In the wake of the microbrewery boom ten years ago, micro distilleries have become the new normal in the world of alcoholic beverages. In the past five years, a large variety of gin distilleries have popped up in Sweden. One of them, Hernö Gin, has already been awarded twice in Worlds Best Gin-Awards by for producing the best gin in the world.
Vodka and traditional Schnapps are what most people would associate with Swedish-produced spirits. However, since 2014 Sweden is experiencing an exponential growth in domestically produced gin. In only five years, total sales have gone up from 10 000 to 73 000 liters, according to Swedish alcohol state-owned retail monopoly Systembolaget’s sales statistics. Looking at the sales category “local and small scale production” only, gin sales have increased from 5 600 to 15 600 liters between 2015 and 2018. The number of Swedish gin producers has doubled from 15 to 30 in five years.
The trend of locally produced gin in Sweden springs from a number of catalysts. Apart from the exploding interest in artisan small scale production and handcraft in general, for health oriented and sustainability aware Swedes, the gin, which is free from additives and artificial flavoring, could be seen as particularly appealing.
If you ask the experts it is additionally the width as a spirit genre, both as “sipping gin” and as a cocktail base in drinks like Gin and tonic, Negrioni and Dry martini, and also the palette of flavors it offers in itself, that drives the consumers’ demand of Swedish gin.
Stockholm based gin distillery Stockholms Bränneri’s bestselling product Stockholms Bränneri Dry Gin has got its characteristics from seven organic botanicals – juniper berries, coriander seeds, angelica root, lemon peel, heather, elderflower and rosemary. Owner Calle Wikner says the new interest in gin is partly driven by the increasing supply.
”A lot of new producers are making new draughts of gin, which in turn increases the interest from the consumers. The definition of gin is wide, which allows one to develop different types of gin with different characteristics and fields of use,” says owner Calle Wikner.
Stockholms Bränneri has put a lot of effort in the design of their old pharmacy-inspired, clean bottles. The bottle design is an important carrier of the brand.
“Our ambition has been to combine the pharmacy bottle, that represents the heritage of gin, with the Scandinavian, clean esthetics that the label and the cork represents.”
Why Swedish gin?
The fundamental common denominator in Swedish gin is the high quality of Swedish producers regarding everything connected to artisanal, handcrafted spirits. The quality of the Swedish water is another crucial factor, as well as the carefully chosen raw ingredients and absence of artificial flavorings. The gin from both Hernö Gin and Stockholms Bränneri are sustainably produced.
Hernö Gin was the most awarded gin distillery in Europe between 2013–2017 and was honored with the World’s best Gin for their Hernö Old Tom Gin in both 2017 and 2018. Hernö Gin’s Swedish bestseller Hernö Dry Gin was nominated best gin in a Gin and tonic 2016.
“What distinguishes Hernö Gin is undoubtedly the flavor, which in the end is what it’s all about, together with high quality”, according to founder Jon Hillgren.
“It’s the flavor that determines whether you like a product or not. Hernö Gin is very strong flavored, with distinct tones of juniper berry, flowers and citrus. The competitions we participate in have blind tests, where the jury is unaware of the brand. The result for us has been the highest number of medals of all gin brands in Europe since 2013. Hence flavor is absolutely crucial.”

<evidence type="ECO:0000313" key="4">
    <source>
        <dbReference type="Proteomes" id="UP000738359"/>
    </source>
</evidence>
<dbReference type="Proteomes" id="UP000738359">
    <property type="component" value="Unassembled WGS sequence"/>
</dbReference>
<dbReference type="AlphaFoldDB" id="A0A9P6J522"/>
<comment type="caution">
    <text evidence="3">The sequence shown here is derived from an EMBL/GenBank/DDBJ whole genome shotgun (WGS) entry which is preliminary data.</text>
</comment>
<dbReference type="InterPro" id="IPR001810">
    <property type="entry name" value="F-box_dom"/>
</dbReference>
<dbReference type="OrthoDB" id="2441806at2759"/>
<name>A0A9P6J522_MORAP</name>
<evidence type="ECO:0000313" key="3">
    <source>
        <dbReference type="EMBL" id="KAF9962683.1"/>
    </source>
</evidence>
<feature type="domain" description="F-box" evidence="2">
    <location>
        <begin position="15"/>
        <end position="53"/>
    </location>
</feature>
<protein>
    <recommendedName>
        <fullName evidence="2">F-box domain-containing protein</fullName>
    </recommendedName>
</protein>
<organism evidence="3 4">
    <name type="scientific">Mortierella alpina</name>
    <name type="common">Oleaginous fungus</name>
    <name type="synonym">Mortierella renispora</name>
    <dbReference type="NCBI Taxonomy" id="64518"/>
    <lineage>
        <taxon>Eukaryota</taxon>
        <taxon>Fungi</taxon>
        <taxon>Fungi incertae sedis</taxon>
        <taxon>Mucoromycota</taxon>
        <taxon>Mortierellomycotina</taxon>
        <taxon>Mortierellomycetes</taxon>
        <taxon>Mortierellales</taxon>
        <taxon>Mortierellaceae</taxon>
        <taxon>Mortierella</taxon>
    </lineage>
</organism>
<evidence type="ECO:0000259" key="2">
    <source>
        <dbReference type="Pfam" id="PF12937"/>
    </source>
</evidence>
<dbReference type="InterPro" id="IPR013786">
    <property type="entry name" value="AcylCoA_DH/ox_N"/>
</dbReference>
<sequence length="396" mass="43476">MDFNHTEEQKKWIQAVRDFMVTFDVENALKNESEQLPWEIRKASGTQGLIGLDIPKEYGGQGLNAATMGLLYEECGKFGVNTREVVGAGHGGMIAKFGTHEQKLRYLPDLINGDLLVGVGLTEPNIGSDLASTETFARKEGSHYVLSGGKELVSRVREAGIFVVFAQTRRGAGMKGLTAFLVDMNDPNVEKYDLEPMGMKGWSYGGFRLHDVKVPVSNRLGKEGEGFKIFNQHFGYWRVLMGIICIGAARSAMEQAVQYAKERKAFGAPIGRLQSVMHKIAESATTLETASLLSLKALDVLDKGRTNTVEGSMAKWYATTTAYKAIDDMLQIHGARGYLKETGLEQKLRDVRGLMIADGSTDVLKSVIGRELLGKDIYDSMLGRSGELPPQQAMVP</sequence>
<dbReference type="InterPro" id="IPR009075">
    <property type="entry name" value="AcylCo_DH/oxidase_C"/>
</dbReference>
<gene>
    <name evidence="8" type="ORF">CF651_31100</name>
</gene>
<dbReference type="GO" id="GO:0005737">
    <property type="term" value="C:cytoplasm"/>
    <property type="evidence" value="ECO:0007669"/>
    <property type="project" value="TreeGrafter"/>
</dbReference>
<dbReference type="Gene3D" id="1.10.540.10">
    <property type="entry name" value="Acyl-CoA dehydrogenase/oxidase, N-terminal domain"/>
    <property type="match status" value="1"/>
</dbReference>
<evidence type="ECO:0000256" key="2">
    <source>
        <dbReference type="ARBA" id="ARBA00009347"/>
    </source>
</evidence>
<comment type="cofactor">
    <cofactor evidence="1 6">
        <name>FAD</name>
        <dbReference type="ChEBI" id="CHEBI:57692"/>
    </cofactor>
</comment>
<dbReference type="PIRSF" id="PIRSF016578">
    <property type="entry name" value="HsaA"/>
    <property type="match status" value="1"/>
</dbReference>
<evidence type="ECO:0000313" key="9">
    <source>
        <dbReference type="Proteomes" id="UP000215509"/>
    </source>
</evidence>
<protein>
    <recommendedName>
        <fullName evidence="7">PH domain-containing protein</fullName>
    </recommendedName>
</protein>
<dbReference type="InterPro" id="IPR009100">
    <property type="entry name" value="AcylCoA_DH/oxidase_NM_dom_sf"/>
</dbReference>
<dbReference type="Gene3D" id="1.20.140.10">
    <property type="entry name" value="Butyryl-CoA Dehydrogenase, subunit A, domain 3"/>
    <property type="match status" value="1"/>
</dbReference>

Mackmyra, originally a Whisky distiller, launched its first gin Kreatör Jin Organic in 2017. Event manager Patrick Björsjö believes that the uncompromising view on the craft of making gin is what distinguishes Mackmyra’s gin and Swedish gin in general.
“It’s the handicraft, the idea of quality, the local Nordic botanicals such as lingonberries, raspberry and blueberry, and also our idea of “sipping gin” instead of only using it as a base in cocktails. In Sweden we also have a high ambition with totality – the quality must run through the whole chain and on all levels,” Patrick Björsjö says.
The primary driving force behind the boom in Swedish gin is however the growing demand for premium gin. According to Systembolaget the strongest growth is within the premium segment, and will continue to be years to come, both in Sweden and internationally.
“I think we will see more Swedish gin producers establishing in the market, and that together we will contribute to a larger share Swedish premium gin in the global market,” Jon Hillgren of Hernö Gin says.
Globally, gin only accounts for less than 10 percent of the total spirits market (counted sales in volumes), according to market research company Euromonitor International, so there is a large growth potential. According to Statista, the global gin market is expected to grow with 4,4 percent annually in the next four years.
…and don’t forget the mixer – as important as the gin
“If 75 per cent of your drink is the mixer, mix it with the best,” is a quote from British premium tonic brand Fever-tree. Two of the top Swedish premium tonic producers, The Nordic Soda Company (that owns the tonic brand Ekobryggeriet), and Swedish Tonic are sure to agree. Both of them are just like most Swedish gin distillers: uncompromising in their approach to quality. Both of them innovative in their own ways. Ekobryggeriet specialises in a range of Swedish flavors to pair with the myriad of Swedish premium gin on a growing market, and Swedish Tonic is quite unique with its natural amber colored tonic water. Why not try an amber colored gin and tonic next time?